Computer underground Digest Sun May 10, 1992 Volume 4 : Issue 21 Editors: Jim Thomas and G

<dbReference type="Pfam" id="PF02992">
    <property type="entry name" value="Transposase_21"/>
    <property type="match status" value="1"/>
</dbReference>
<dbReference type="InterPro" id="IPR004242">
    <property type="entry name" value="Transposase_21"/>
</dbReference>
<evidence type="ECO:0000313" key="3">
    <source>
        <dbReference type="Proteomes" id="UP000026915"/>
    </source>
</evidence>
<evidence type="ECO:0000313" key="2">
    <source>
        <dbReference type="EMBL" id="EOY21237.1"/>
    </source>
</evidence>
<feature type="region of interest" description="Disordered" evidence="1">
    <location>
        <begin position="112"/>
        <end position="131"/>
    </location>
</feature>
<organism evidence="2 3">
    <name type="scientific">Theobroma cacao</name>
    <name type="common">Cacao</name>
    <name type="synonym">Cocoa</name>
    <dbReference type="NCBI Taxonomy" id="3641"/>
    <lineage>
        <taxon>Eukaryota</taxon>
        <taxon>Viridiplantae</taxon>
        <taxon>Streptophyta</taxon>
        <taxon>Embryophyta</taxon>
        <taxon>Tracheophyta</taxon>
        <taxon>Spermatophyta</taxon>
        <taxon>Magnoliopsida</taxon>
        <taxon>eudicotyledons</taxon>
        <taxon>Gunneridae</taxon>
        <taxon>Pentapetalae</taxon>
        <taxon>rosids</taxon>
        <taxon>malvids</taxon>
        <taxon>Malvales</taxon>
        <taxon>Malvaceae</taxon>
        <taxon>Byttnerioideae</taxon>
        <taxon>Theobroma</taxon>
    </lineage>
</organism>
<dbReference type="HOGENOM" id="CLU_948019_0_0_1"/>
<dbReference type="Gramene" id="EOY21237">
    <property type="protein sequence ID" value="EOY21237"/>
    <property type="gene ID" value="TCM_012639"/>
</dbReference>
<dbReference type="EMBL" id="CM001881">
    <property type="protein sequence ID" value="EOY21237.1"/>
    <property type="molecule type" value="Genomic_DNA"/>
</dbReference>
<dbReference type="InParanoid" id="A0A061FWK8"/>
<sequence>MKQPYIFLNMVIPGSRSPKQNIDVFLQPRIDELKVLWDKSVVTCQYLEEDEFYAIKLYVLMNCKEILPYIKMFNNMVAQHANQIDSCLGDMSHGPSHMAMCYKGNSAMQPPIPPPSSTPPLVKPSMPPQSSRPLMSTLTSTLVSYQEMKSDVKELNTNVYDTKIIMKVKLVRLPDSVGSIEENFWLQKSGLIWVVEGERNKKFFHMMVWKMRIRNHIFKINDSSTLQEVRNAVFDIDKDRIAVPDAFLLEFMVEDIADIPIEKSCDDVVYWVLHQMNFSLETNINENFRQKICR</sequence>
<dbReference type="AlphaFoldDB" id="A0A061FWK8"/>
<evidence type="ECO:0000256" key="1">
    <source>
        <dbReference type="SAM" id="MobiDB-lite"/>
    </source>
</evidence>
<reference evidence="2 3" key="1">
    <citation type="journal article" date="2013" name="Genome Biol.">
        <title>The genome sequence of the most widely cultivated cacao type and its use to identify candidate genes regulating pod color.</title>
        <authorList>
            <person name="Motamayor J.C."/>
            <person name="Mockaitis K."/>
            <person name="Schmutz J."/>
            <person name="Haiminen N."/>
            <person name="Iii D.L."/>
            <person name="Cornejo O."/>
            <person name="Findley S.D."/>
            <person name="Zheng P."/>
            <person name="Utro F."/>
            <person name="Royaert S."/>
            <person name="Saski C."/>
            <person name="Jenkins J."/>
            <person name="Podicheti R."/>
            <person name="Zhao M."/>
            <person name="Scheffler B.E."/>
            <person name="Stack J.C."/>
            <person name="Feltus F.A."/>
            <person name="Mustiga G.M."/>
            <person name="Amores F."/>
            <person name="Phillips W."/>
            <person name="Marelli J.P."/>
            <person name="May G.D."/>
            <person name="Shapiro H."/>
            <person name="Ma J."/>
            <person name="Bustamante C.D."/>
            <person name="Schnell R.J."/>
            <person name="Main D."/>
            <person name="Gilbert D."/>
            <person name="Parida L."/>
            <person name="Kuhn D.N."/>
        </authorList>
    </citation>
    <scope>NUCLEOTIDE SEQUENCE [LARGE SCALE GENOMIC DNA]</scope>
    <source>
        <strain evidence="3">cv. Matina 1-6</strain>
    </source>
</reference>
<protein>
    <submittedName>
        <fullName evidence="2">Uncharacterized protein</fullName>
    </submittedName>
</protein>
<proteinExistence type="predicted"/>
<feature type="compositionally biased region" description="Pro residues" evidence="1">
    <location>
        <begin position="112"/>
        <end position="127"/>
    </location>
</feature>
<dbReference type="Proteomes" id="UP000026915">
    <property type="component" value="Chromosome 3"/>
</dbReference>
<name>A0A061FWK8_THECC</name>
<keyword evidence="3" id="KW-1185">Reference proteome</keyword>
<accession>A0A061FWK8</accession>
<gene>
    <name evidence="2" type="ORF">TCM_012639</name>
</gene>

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Computer underground Digest Sun May 10, 1992 Volume 4 : Issue 21 Editors: Jim Thomas and Gordon Meyer (TK0JUT2@NIU.BITNET) Associate Editor: Etaion Shrdlu, Jr. Arcmeisters: Brendan Kehoe and Bob Kusumoto CONTENTS, #4.21 (May 10, 1992) File 1--Police PR meets style v. substance File 2--BloomBecker's 5 points for crime policy File 3--The Forgotten Victims of the "Bill Cook" Raids File 4--A Forgotten Victim of the 1990 Raids File 5--Pay Craig's Legal Fees For 29 Cents? File 6--Online Debate Article File 7--Two Cornell Students Indicted in Virus Case Issues of CuD can be found in the Usenet alt.society.cu-digest news group, on CompuServe in DL0 and DL4 of the IBMBBS SIG, DL1 of LAWSIG, and DL0 and DL12 of TELECOM, on Genie in the PF*NPC RT libraries, on the PC-EXEC BBS at (414) 789-4210, and by anonymous ftp from ftp.eff.org (192.88.144.4), chsun1.spc.uchicago.edu, and ftp.ee.mu.oz.au. To use the U. of Chicago email server, send mail with the subject "help" (without the quotes) to archive-server@chsun1.spc.uchicago.edu. European distributor: ComNet in Luxembourg BBS (++352) 466893. COMPUTER UNDERGROUND DIGEST is an open forum dedicated to sharing information among computerists and to the presentation and debate of diverse views. CuD material may be reprinted as long as the source is cited. Some authors do copyright their material, and they should be contacted for reprint permission. It is assumed that non-personal mail to the moderators may be reprinted unless otherwise specified. Readers are encouraged to submit reasoned articles relating to computer culture and communication. Articles are preferred to short responses. Please avoid quoting previous posts unless absolutely necessary. DISCLAIMER: The views represented herein do not necessarily represent the views of the moderators. Digest contributors assume all responsibility for ensuring that articles submitted do not violate copyright protections. ---------------------------------------------------------------------- Date: Sat, 2 May 1992 18:18 CDT From: Subject: File 1-- Police PR meets style v. substance A late response, but regarding the discussion of the Fresno police press release (discussed in Cu Digest, #4.18): I don't have a scientific sample, but I've looked at information from a variety of police/law enforcement agencies for several years as a journalist. I have only known one PIO who has had journalism training before entering law enforcement, and her time on the PIO desk was limited. Many of the releases I saw over the years included misspellings, grammatical and other errors. (So, too, did many of the police reports I have looked at over the years.) I have seen similar releases about LSD being circulated on stickers with cartoon characters, and about 'unsavory strangers' lurking in communities. The sensationalism of the writing concerned me far more than the minor details of spelling or apparent lack of letterhead. I have a computer, I have a modem, I have children and I have an acquaintance who claims to run an x-rated bbs. I also manage to keep these elements of my life separated. But, if we acknowledge that the computer literacy of various members of our society ranges from none to much, and that many of us, likely, fall somewhere in between, I'm afraid hype of the kind this press release generates will not do much in ensuring that the potential benefits of personal electronic media will accrue to all of us. It seems fear tactics generate fear, not understanding. Sensationalism is not produced by 'the media' alone. I think your response, which included reports of conversations you apparently had with Fresno police personnel, put the actual event in better perspective. I'm not suggesting that every police department needs to hire a public relations specialist (though friends in PR probably would), but each of us who writes for public consumption would do well to consider how we get attention for an issue we believe is important. (The other recent post about preparing material for posting had some good advice.) In other words: If you want to be believed, keep it simple. Keep it straight. ------------------------------ Date: Mon, 4 May 1992 8:50:01 GMT From: NEELY_MP@DARWIN.NTU.EDU.AU(Mark P. Neely, Northern Territory Subject: File 2--BloomBecker's 5 points for crime policy In response to: CuD 4.14 BloomBecker's Legal Guidelines at CV&SC Conference BloomBecker's 5 points for a nationwide set of legal guidelines for computer crime are fundamentally flawed! > 1. The creation of a $200 crime law deductible. Damages incurred below > that figure would not be the subject of criminal action. "Damages" would presumably include the $$$ spent in wages for someone to inspect the system for maliciously inserted code. It would not be hard at all to run up a wages bill in excess of $200 in doing so. Ergo, _all_ computer intrusions would be the subject of criminal action. One alternative is to set a realistically higher damages threshold for criminal proceedings, and allow the "victim" to seek a civil remedy against the alleged intruder. > 2. The creation of a civil course of action for inadequate computer > security This sounds, at first sight, quite fair. For instance, here in Darwin Australia, I can be given a ticket for failing to lock my car doors! This measure was introduced in an effort to raise public awareness of escalating car thefts, and to promote public responsibility for prevention (which is always better than any cure :) But it is difficult to see how such a measure can be justly applied to computer security. My primary problem is the phrase "inadequate computer security". Locking my car door takes a bit of forethought and a second or two upon my exiting the vehicle. "Locking" a computer system would require considerable administration time and money. I would also assume that the "inadequacy" of the security is to be measured in light of the data/system to be protected? Is the civil penalty to be applied to government and quasi-government systems? Are personal computer operators/ BBS SysOps to be made subject to such a requirement? > 3. The making of reckless computing a felony. "Reckless computing" is > classified as anything which could potentially cause damage. Weird... Ctrl-C'ing at the right time could "potentially cause damage" by crashing the host machine. Causing a conflict of 2 TSR's at your end (thereby causing your machine to lock up) necessitating a reboot (and hence dropping the connection) could "potentially cause damage" to the host system. Sorry..."reckless" as opposed to "intentional" conduct should NOT be the subject of criminal actions unless there is good grounds for doing so. Recklessness in, for example, the area of driving a motor vehicle may justifiably be the subject of legal sanctions - but only because of the danger to life that it causes. I don't think there is an analogous justification in the area of computer misuse! > 4. The making a careless computing a misdemeanor. How do you distinguish "careless" and "reckless"? Does not "careless" computing have "the potential to cause damage"? > 5. The enactment of greater protection against unreasonable search and > seizure. Now that is something I would support. ------------------------------ Date: Sun, 3 May 92 23:45 CDT From: uucp@DOGFACE.AUSTIN.TX.US Subject: File 3--The Forgotten Victims of the "Bill Cook" Raids A little over two years ago, there was much in Texas that caught the interest of law enforcement personnel concentrating on computer crime. Two investigations in other parts of the country focused attention on individuals in the Austin and Dallas areas, the most well-known of whom is Steve Jackson, the owner of an Austin-based game publishing company. In July of 1989, Secret Service agents were examining electronic mail records of a privately-owned computer system in Illinois owned by Rich Andrews. Those records, which contained the computer equivalent of a list of all mail sent through a particular post office, showed that a copy of a newsletter called "Phrack" had been sent to Loyd Blankenship, the managing editor at Steve Jackson Games, Loyd Blankenship, in late February of 1989. It had also been sent to thousands of others, but none of them were working on a book that, the Secret Service agents felt, romanticized computer crime. The editor of the Phrack newsletter, a pre-law student at the University of Missouri/Columbia by the name of Craig Neidorf, made the activities of the telephone underground the focus of his publication. He gave space to individuals fascinated with the telephones in their lives, and with the technology that connected them. As phone company technology grew to depend upon computers, so did those who read the Bell Labs technical journals as if they were the sports page. The pages of Phrack came to include technical discussions of computer security issues. Mr. Neidorf, thought the Illinois Secret Service and the Illinois U.S. Attorney-General's office, was up to no good. There was no difference in their minds between writing about the computer underground and participating in it. In the last days of January, 1990, Secret Service agent Timothy Foley conducted a formal interview with Mr. Neidorf in his college frat house. According to an affidavit sworn to by Agent Foley, the two discussed the author of an article in Phrack that contained a modified version of an element from an AT&T computer operating system. The article was penned (under a pseudonym) by Leonard Rose, Jr., a computer consultant who lived in Maryland at the time, the affidavit said. Mr. Rose was not unknown to computer professionals and enthusiasts in Texas and around the country. His electronic mail and telephone records were enough to shift the Secret Service's interest to Texas. What follows is an informal chronology of the events between January of 1990 and today. It is incomplete, partly out of consideration for the wishes and privacy of some of the people with whom I spoke, and partly because of the troubled calm that people have felt after the departure of the current masters of Operation SunDevil. 1/90: Bell Communications Research security manager Henry M. Kluepfel dials into Loyd Blankenship's home BBS, the Phoenix Project, under his real name. By mid-February, he has seen and read an issue of Phrack on the system, copied a list of the system's users who might have read the newsletter, and called the Secret Service. According to Agent Foley's affidavits, what Kluepfel saw there was a threat to the business of Kluepfel's employer and other telephone companies. 2/90: Search warrants are given for the residences of Bob Izenberg (2/20), Loyd Blankenship (2/28) and Chris Goggans (2/28), and at the office of Steve Jackson Games (2/28). The SJG warrant is unsigned; the other warrants are signed by U.S. Magistrate Stephen H. Capelle on the day that they're served. Although the warrant specifies that only computer equipment and media may be seized as evidence, Secret Service interest goes farther afield. Several videotapes of public access programs are seized from one residence. Three hours after the raid at another, Secret Service agents have called Austin computer store owner Rick Wallingford at home, to verify that he sold a pinball machine to one of the warrant subjects. Prior to executing the warrants, Secret Service agents have gone to security personnel at the University of Texas to discuss the individuals, and to obtain driver's license information and physical descriptions. A subpoena is served at the University to obtain access to Chris Goggans' computer records. Public access computers attctc/killer (run by AT&T) and elephant/puzzle (run by Izenberg) cease operation. The former, which Secret Service agents claimed to have run "to monitor the hacker community" was closed by AT&T order. The latter was closed when the machine was seized under warrant. The Steve Jackson Games "Illuminati" BBS goes down when it is seized as evidence. 3/90: Semi-public access computer rpp386, in service since September of 1987, drops most user accounts and connections to other computers. Said its owner, John Haugh, "The investigation with SunDevil was starting to get too close. I knew Bill Kennedy, Bob Izenberg and Charlie Boykin. It seemed reasonable that my system would come under investigation." It didn't, and Mr. Haugh said that he has never been contacted by any law enforcement officials with regards to these matters. 4/90: Newsweek article "The Hacker Dragnet" by John Schwartz discusses the Steve Jackson Games raid, among other issues. 6/90: Steve Jackson is told by the Secret Service that his seized property can be picked up. Some of it is damaged, and one hard disk, some hardware and assorted papers are not returned. 9/90: Houston Chronicle article "War on Computer Crime Waged With Search, Seizure" by Joe Abernathy discusses Steve Jackson Games and Operation SunDevil. Agent Foley, on the phone in Chicago, refuses return of property seized from Izenberg residence. 1/91: Bill Kennedy gets a phone call from the Secret Service about his knowledge of Len Rose. He is told that he's not under investigation, and the Baltimore, Maryland Federal prosecutor confirms this. 4/91: Byte magazine columnist Jerry Pournelle gives his hall-of-shame "Onion of the Year" award to Agent Foley, saying, "Mr. Foley's actions in Austin, Texas, regarding Steve Jackson Games not only exceeded his authority, but weren't even half competently done." 5/91: Steve Jackson Games and the Electronic Frontiers Foundation file a civil suit against the Secret Service agents, Bellcore technical personnel and others for damages. 9/91: U.S. Magistrate Capelle grants Izenberg's motion to unseal the affidavit in support of search warrant filed by Agent Foley on behalf of the Secret Service. Now: The Steve Jackson Games suit presumably continues. The Secret Service claims, in court documents, that all investigations which have not resulted in indictments are still in progress. WHO'S WHO LOYD BLANKENSHIP: (aka The Mentor): Handed unsigned search warrant in Austin, TX on 3/1/90, pursuant to which the feds seized $10K of computer equipment. To this date, none of the equipment has been returned, and no charges or indictments have been made. Still works for Steve Jackson Games (who is in the middle of suing the government thanks to the EFF!). Now runs a usenet node out of his house (loydb@fnordbox.uucp). CHRIS GOGGANS: Former employee of Steve Jackson Games. Unavailable for comment. JOHN HAUGH: Computer consultant in Austin, TX. Owner/operator of rpp386 semi-public computer system. On computer criminals: "These are the people that are making it hard for us...Forcing the government to be investigating people in the first place." BOB IZENBERG: Former operator of public access Unix site "elephant". Handed search warrant in Austin, TX on 2/20/90. U.S. inventory of seized property: minimum $34,000, give or take a $900 hammer. Court motion to unseal affidavit for search warrant granted early 9/91. No charges or indictments. Property not returned, pursuant to "ongoing investigation." Runs public access usenet site "dogface" at home. BILL KENNEDY: Computer consultant in Pipe Creek, TX. Contacted by Secret Service agents over the phone at a friend's home. (It is a subject for speculation how it was known that he was at this particular friend's house. Monitoring of phone activity at Kennedy's home might have given this information.) During the half hour conversation, he was told that he was not under investigation, and was asked about his association with other individuals under scrutiny. A copy of a note which stated that he was not under investigation was faxed to him. Subsequent phone conversation with the Baltimore Federal prosecutor confirmed this. After Len Rose pled guilty, Kennedy was told that he would be flown to Baltimore to testify, but never was called upon to do so. He called the Baltimore Federal prosecutor back at this point and was told that they "were through with him." Of the investigation, and of former Chicago prosecutor William Cook, Kennedy said, "They may not have had enough live sacrifices to suit them... Cook was on a witch hunt: If they didn't have anything, they'd make some." As mentioned earlier, there are names and events left unmentioned at individual request. It is difficult to convey the frustration, anger at various individuals, and desire to put it all behind that the named and un-named individuals with whom I spoke have expressed. As one said, "The emotional toll was pretty steep." But, hey, aren't we all safer? Wasn't it all worth it? ------------------------------ Date: Sat, 2 May, 1992 21:19:04 CDT From: anonymous@unixville.edu Subject: File 4--A Forgotten Victim of the 1990 Raids One victim of the January, 1990 raids, has preferred to remain out of the public eye and has successfully kept a low profile. We'll call him "Joe." Joe ran Jolnet, a Unix public access BBS in Lockport, Illinois, about 30 miles southwest of Chicago across the river from Joliet. Joe reportedly discovered files on his system containing E911 information purloined from BellSouth's computers by Legion of Doom member Robert Riggs (who used the handle "Robert Johnson"). Joe reported their existence to whom he believed to be the proper telecom authorities, which included providing access to Jolnet for Bellcore's Henry Kluepfel. They took no immediate action. Joe cooperated with the authorities, but ultimately had his equipment confiscated anyway. The files Riggs obtained were related to BellSouth's E911 system, and from Jolnet he sent parts of them to others. Since 1988, the Secret Service had been investigating "computer intrusions," particularly a few Legion of Doom members. The arrest and indictment of Riggs led them to Craig Neidorf, who published a portion of the edited E911 maintenance files in Phrack 24 under the sig of "The Eavesdropper." In January 18, 1990, The Secret Service and security personnel from Southwestern Bell and Bellcore found the Phrack file and a password cracking program called login.c among Craig Neidorf's posessions. They traced the login.c program back to Len Rose, and on February 1, 1990, they searched his premises in Maryland, where they found unauthorized Unix sourcecode in his possession. Not realizing how ballistic the Secret Service and AT&T would go over possession of unlicensed software, and threatened with major felony charges of transporting stolen property across state lines (18 USC 2314) and wire fraud (18 USC 1030(a)(6), Len indicated that he sent a copy of the program to Joe. The next day (February 2), Secret Service Special Agent Barbara Golden obtained a warrant to search Joe's house under 18 USC 2314 and 18 USC 1030(a)(6). They would look for disks, documents, and anything else that seemed computer-related. Secret Service agents and various security officials wasted little time in trooping out to Joe's brown ranch house with the yellow trim. On February 3, they struck. Marty Flynn of AT&T Corporate Information Security valued the software Joe was suspected to have (which included UNIX SVR 3.1 and 3.2, and Starland 3.0 Network Software) at over $250,000. Flynn checked AT&T records and informed the agents that Joe held only a limited $100 "Tool Chest" agreement. Joe's previous cooperation with Kluepfel for over a year was forgotten. Joe was raided and he lost much of his equipment, even though he was never indicted. Joe's fall from grace--from cooperative citizen to victim--was another in the list of disrupted lives caused by the Secret Service and others. Those who were indicted paid a heavy price, but the victimization of those who are unindicted must not be forgotten. The Players: Joe, at last report, was employed, relatively happy, and just wanted to be left alone. He still did not have his equipment returned, and was not trying to get it. Craig Neidorf has graduated from the University of Missouri and plans to go to law school. Len Rose is completing the last few weeks of a one-year sentence in a community release center in Chicago. Robert Riggs was released from prison in 1991 and periodically appears at conferences. Henry Kluepfel, former Assistant U.S. Attorney William J. Cook, and Secret Service Special Agents Timothy Foley and Barbara Golden are defendants in a civil sought brought against them for reckless behavior in the subsequent raid on Steve Jackson Games. ------------------------------ Date: Fri, 8 May 1992 15:27:50 -0500 From: Moderators Subject: File 5--Pay Craig's Legal Fees For 29 Cents? Craig Neidorf's legal fees, incurred from his defense against felony charges in the "PHRACK" case, remain high. He is paying them off bit-by-bit, but the process is slow. For new readers, Craig was indicted by the U.S. Government on charges of wire fraud and theft as the result of publishing what federal prosecutor William J. Cook erroneously believed to be proprietary information. Because of the efforts of John Nagle, Sheldon Zenner (Craig's attorney) was able to show that the information published in Phrack was available in public documents for about $12.95 (see Bob Izenberg's post, above). The prosecution dropped the case even before it finished presenting it. Craig's "victory" exacted an emotional and financial toll. His legal expenses were in excess of $100,000 even after generous help from supporters. Craig's case represented a landmark in the relationship of cyperspace and the law. It marked the beginning of the Electronic Frontier Foundation and Cud; it created an awareness of the need to fight for the same Constitutional protections in the electronic frontier as exist in more conventional realms; it stimulated involvement of a number of socially conscious persons from a broad spectrum of professions (e.g., Mitch Kapor, Dorothy Denning, Jim Warren, John Perry Barlow, Marc Rotenberg); it challenged (and reduced) what some saw as the abuse of power by law enforcement agents and prosecutors in pursuing "computer crime"; and it led to open public debates about over both the freedoms and the responsibilities of the new electronic world. Craig was initially tempted to accept a plea-bargain. In some ways, this would have been more beneficial: He would have lower legal fees and it would not have been as disruptive to his life. He chose to fight on principle, and we have all benefited from his choice. We can *ALL* help Craig for only a few minutes and a 29 cent stamp. Craig as been nominated for a Playboy Foundation award worth $5,000 toward his legal fees. The award is for those who have contributed to protecting First Amendment rights, and Craig's contributions to stimulating public awareness of and action on such rights in cyberspace is undeniably significant. Here's the blurb for the award: PLAYBOY FOUNDATION OPENS NOMINATIONS FOR 1992 HUGH M. HEFNER FIRST AMENDMENT AWARDS "Established in 1979 by the Playboy Foundation to celebrate the 25th Anniversary of Playboy Magazine, the awards program is designed to educate the public about First Amendment issues and to honor individuals who have made significant contributions to enhance and protect First Amendment rights of Americans." Readers are encouraged to send a letter in support of Craig Neidorf's nomination to: Jill Chukerman or Kris Farley Playboy Foundation 680 North Lake Shore Drive Chicago, IL 60611 (312)751-8000 NOTE: THE DEADLINE FOR LETTERS IS MAY 22 !! The winners will be announced in September. Below is a rough draft of our own letter: +++ cut here +++ 9 May, 1992 Jill Chukerman or Kris Farley Playboy Foundation 680 North Lake Shore Drive Chicago, IL 60611 Dear Persons: I am writing in support of Craig Neidorf's nomination for the Playboy Foundation's "Hugh M. Hefner First Amendment Award." Craig's contributions to enhance Constitutional protections of the First Amendment have been unique and substantial. At extreme personal cost, he chose to fight for a Constitutional principle he believed in, which ultimately led to an awareness by others of the need to protect the rights of electronic media. While in highschool, Craig founded an electronic newsletter called PHRACK that was available to the public by means of a computer and a telephone modem. PHRACK published a variety of articles and news blurbs, authored by others, on computer culture. In 1989 (Craig was now a senior at the University of Missouri), PHRACK published a document that BellSouth (a regional Bell telephone company) asserted was "proprietary," and its publication, it argued, indicated theft and wire fraud. In early 1990, the U.S. Secret Service acted on these allegations. Craig was tried in July, 1990. The defense demonstrated that the material published in PHRACK was available to the general public for about $12.95, and the prosecution dropped the case. Although he "won," the victory disrupted his academic performance and resulted in over $100,000 in defense fees. Craig could have accepted the advice of his friends, who argued that it would be both cheaper and less traumatic to accept a plea bargain than to fight his case in federal court. However, Craig recognized that there were a number of principles involved. He was especially concerned that a large corporation, aided by seemingly over-zealous law enforcement personnel, could produce a "chilling effect" on the rights to expression by intimidating and punishing those who published material it did not like. Craig chose to fight. Craig's choice had substantial consequences. His case generated considerable interest among users of electronic media, and it seemed to many that Craig was being victimized unjustly for publishing in electronic form the type of material that would have been accepted in a more conventional paper format. In fighting for the principle of freedom of speech, Craig stimulated others to organize and participate in protecting and enhancing Constitutional liberties in the electronic frontier. Craig is a courageous pioneer who put principle before personal expediency. If not for his willingness to resist encroachment on First Amendment freedoms, there would not be the current interest in organizing to protect them in the electronic media. Craig intends to enter law school and pursue his interest in civil liberties. His actions exemplify the spirit of the Award making him a most-deserving candidate, hope that you share the views of myself and others that he would be a worthy recipient. If I can provide any further information, do not hesitate to contact me. Sincerely, Jim Thomas Professor, Sociology/Criminal Justice Northern Illinois University DeKalb, IL 60115 ------------------------------ Date: Wed, 6 May 92 15:50:12 CDT From: Joe.Abernathy@HOUSTON.CHRON.COM(Joe Abernathy) Subject: File 6--Online Debate Article This article appeared in the Washington report of the Sunday, May 3, Houston Chronicle. Please send feedback and further developments to Joe.Abernathy@houston.chron.com (800) 735-3820 Hungry candidates might share a byte Computer-based electronic communities emerge as political constituency By JOE ABERNATHY Copyright 1992, Houston Chronicle A leading figure in computer communications is issuing a challenge this weekend for the major presidential candi dates to participate in the first national online political debate. And a spokesman for at least one presidential hopeful - Democratic front-runner Bill Clinton - said the candidate likely would accept the invitation. A spokeswoman for President Bush's campaign said no decisions will be made about any debates until after the primary season. Bush is expected to clinch the GOP nomination in state conventions this weekend in Maine and Wyoming. "But depending upon how it's organized, as we get closer to the general election, it may be something we will consider,'' said Darcy Campbell, the Bush spokeswoman. The debate would be a milestone in a year marked by firsts for a nascent electronic democracy movement. Empowered by the ability to quickly reach an audience estimated at 8 million to 15 million people, at little cost, organizers of this new political community envision the debate as a way to bring the major presidential candidates and media into potential personal contact with every citizen who owns a computer and a modem - the device that lets computers communicate via phone lines. Online activist Jim Warren's proposal for the debate is being distributed to the campaigns of Clinton, Bush and the other most prominent candidate - prospective independent H. Ross Perot, as well as to Democrat Jerry Brown, Republican Patrick Buchanan and Libertarian Andre Marrou. It calls for a panel of three reporters from major media outlets to communicate online with each candidate over the course of a week in a moderated newsgroup - an electronic roundtable set up for the purpose. A parallel, unmoderated newsgroup would allow direct discussion of the issues by everyone online, while the journalists on the panel would be required to accept proposed questions from the online audience. Jeff Eller, campaign spokesman for Clinton, the governor of Arkansas, said Clinton likely would participate. "I don't think that would be a problem at all,'' he said, adding that the campaign already has placed position papers and other information online. "Anything that brings more people into the system is a great idea.'' The Perot campaign did not respond to an interview request. The debate proposal is the latest development in a series of events drawing attention to the emergence of computer-based electronic communities as a political constituency. Notably, a proposal by Perot to organize electronic town meetings has set fire to an online grass roots movement to put him on the ballot as an independent. Democratic candidate Jerry Brown already has gone online for direct electronic give-and-take with potential supporters. In California and Alabama, a number of major candidates have signed agreements to enact legislation to protect civil liberties such as free speech and privacy regardless of whether they are exercised on paper, on computer networks, or in media yet to be envisioned. "This is the first time that 8 to 15 million people have been online out of all of history, and that suddenly provides a critical mass for political action,'' said Warren. "That provides an interesting constituency. "Secondly, the candidates who have any awareness of modern technology realize that this is an essentially free opportunity to reach millions of voters, in a manner unrestricted by cost or sound bite editing or interviewers' reinterpretations.'' Warren is a member of the board of directors of the software firm Autodesk; a columnist for MicroTimes; the founder of the Infoworld newspaper; founding host of the PBS series Computer Chronicles; and organizer of the First Conference on Computers, Freedom & Privacy, a seminal event in giving shape to the online political community. "National online interaction between citizens and their representatives by far will provide the most efficient and effective means of having legitimate representation and active citizen participation in the governmental process,'' he said, adding that this gives rise to a number of interesting considerations. "A large percentage of the people who are online are well educated, affluent citizens who are often leaders within their communities. I think there are too many people online for government to successfully suppress what is developing, this communication mechanism that is developing so rapidly. "One of its major advantages for legitimate candidates is that communications have to be long on information and short on useless emotional content ... which undoubtedly horrifies some politicians.'' Soaring sales of personal computers are likely to strengthen the new online electorate. Analysts say that 7 million personal computers were sold last year, bringing the number of home users to 20 million - plus 60 million in business. As many as 15 million people are linked on the global Internet computer network, with the number growing. The commercial service Prodigy now claims 1.5 million users, while CompuServe claims to reach 980,000, and GEnie around 600,000. Users of smaller scale community bulletin board systems represent a potentially even larger group, although it's hard to say where one begins and the next ends. Boardwatch magazine, which loosely monitors the field, estimates that there are several tens of thousands of such BBSs around the country. Each of them allows from a handful to several hundred personal computer users to call in and trade messages, computer software, and other information. Current issues often are hot topics, the most recent example being the Rodney King verdict in Los Angeles, which is prominent in online conversation just as it is dominating national news. In Washington, the chairman of the House Administrative Committee recently said that all House members will have, by next year, full interactive access to users of the Internet computer network, which is quickly eclipsing the academic and military worlds that gave birth to it. While the new online electorate is likely to bring change, it is not supplanting traditional methods. Instead, computer-based conferencing is adding a new dimension to the traditional process by which a grass roots candidate is drafted. Perot, who has not yet himself been spotted online, has become a beneficiary, as services such as the Whole Earth 'Lectronic Link (WELL) in San Francisco, the commercial Prodigy information service, and a "Perot for President'' bulletin board communicate strategy and rally potential supporters. As the best known computer link of writers, thinkers and activists, the WELL has become the online focus of the intellectual issues raised by the Perot movement. But the Prodigy service, with its broader presence among non-experts, has become the battle front, as Perot support ers frantically trade information on efforts to get his name placed on the ballots of all 50 states. One typical message recently posted to a Prodigy confer ence promoted a Perot rally in Houston. In Colorado, meanwhile, the new "Online for H. Ross Perot'' bulletin board may offer a measure of the breadth of support. "I want to send you $5,'' wrote Marjorie Darling, who is described as "about 80'' and got involved through Senior Net, an activity organized by Dave Hughes, an online activist who runs the Perot board. "We hear the third candidate has only been a spoiler' and can never, or has never made it running for president,'' wrote Darling. "But none of those has been 'Ross Perot, Business Man.' "You can make it!'' ------------------------------ Date: 10 May 92 20:49:04 EDT From: Gordon Meyer <72307.1502@COMPUSERVE.COM> Subject: File 7--Two Cornell Students Indicted in Virus Case TWO AT CORNELL INDICTED IN VIRUS CASE Two Cornell University students now have been indicted for felonies in connection with the computer virus case that came to light last February at the Ithaca, N.Y., university. David Blumenthal and Mark Pilgrim are accused of embedding a virus in three Apple Macintosh computer games that were sent from Cornell's computer center to an archive at Stanford University. Authorities say from there, the games were duplicated and wound up in computers across the U.S., Japan and Great Britain. Blumenthal, 20, and Pilgrim, 19, who, in convicted, face a maximum four years in prison, were arrested in February on misdemeanor charges, which were increased to felonies because the virus is believed to have caused more than $1,000 in damage, said county District Attorney George Dentes. Reprinted from A NETWORKER'S JOURNAL May 8, 1992 ------------------------------ End of Computer Underground Digest #4.21 ************************************